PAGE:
Microsoft further expanded its line of business with a range of online services to provide software as a service (SaaS) offerings to end users and enterprise customers. Microsoft launched Office 365 in 2011 and the Outlook.com webmail service in July 2012. Services allow persistence, letting users pick up where they left off no matter which device they work from, while eliminating the installation and maintenance issues that plague traditional endpoint installations. However, services carry recurring costs and connectivity requirements that users and businesses must consider.

Notable acquisitions

In May 2011, Microsoft acquired internet Voice over IP and video conferencing provider Skype for $8.5 billion.

In 2013, Microsoft announced a $7.2 billion acquisition of noted mobile phone vendor Nokia to make headway into the mobile market, which had been dominated by Android and Apple devices. But, in 2015, Microsoft said it would lay off about 7,800 employees -- mostly in its Windows smartphone hardware business -- and take a $7.6 billion write-down related to assets from the acquisition.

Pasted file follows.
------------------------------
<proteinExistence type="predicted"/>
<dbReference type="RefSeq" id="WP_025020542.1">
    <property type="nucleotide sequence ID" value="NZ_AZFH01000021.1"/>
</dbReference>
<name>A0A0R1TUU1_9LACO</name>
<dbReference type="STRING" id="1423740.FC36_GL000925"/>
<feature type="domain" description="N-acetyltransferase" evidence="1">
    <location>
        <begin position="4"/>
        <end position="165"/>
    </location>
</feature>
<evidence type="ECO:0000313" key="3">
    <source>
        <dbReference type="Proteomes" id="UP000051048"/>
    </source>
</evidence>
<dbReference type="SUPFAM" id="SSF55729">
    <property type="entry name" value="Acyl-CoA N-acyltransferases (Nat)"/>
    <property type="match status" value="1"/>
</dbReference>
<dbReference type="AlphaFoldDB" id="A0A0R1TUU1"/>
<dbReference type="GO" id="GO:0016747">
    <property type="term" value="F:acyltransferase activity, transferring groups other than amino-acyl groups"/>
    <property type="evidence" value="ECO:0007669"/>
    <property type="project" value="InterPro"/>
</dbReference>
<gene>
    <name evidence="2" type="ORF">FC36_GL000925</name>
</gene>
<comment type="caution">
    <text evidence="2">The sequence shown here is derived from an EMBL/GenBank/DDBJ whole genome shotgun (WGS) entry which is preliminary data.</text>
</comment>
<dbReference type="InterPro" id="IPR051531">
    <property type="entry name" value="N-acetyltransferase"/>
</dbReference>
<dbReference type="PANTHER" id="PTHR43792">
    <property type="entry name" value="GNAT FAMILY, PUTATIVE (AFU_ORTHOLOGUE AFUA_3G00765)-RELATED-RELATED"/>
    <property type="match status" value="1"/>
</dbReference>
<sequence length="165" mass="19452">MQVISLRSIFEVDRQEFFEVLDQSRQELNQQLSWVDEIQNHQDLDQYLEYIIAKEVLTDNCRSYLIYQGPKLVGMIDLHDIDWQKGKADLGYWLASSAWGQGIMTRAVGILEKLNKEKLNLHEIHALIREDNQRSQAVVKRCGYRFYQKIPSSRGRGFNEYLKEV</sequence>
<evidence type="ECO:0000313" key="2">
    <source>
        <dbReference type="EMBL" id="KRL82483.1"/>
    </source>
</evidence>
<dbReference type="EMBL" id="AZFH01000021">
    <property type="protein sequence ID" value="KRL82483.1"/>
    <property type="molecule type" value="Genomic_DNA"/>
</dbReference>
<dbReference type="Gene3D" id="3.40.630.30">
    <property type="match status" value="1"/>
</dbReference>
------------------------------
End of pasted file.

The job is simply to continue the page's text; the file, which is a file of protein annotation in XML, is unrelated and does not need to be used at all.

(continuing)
In 2016, Microsoft announced it would purchase LinkedIn, the business social networking site, for $26.2 billion. The company plans to integrate the LinkedIn platform with several Microsoft services, such as Microsoft Outlook, Dynamics and Office 365.

Leadership

Microsoft has experienced several changes in leadership through the years.

Bill Gates led Microsoft from its earliest days before handing over the position of CEO to longtime friend and employee Steve Ballmer in January 2000.

Ballmer refocused the company on devices and services, leading to products like Xbox and Office 365.

Ballmer stepped down in February 2014 and was replaced by longtime employee Satya Nadella, who had been executive vice president of Microsoft's cloud and enterprise division. Microsoft's emphasis on services like Azure reflects Nadella's push to get the company to be the prominent player in the "mobile-first, cloud-first" world.

This was last updated in March 2017

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Where do you think Microsoft will make more of an impact over the next several years?
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Always A Fan...thnx for the education...
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Been there since the beginning. It has been fun to watch it evolve.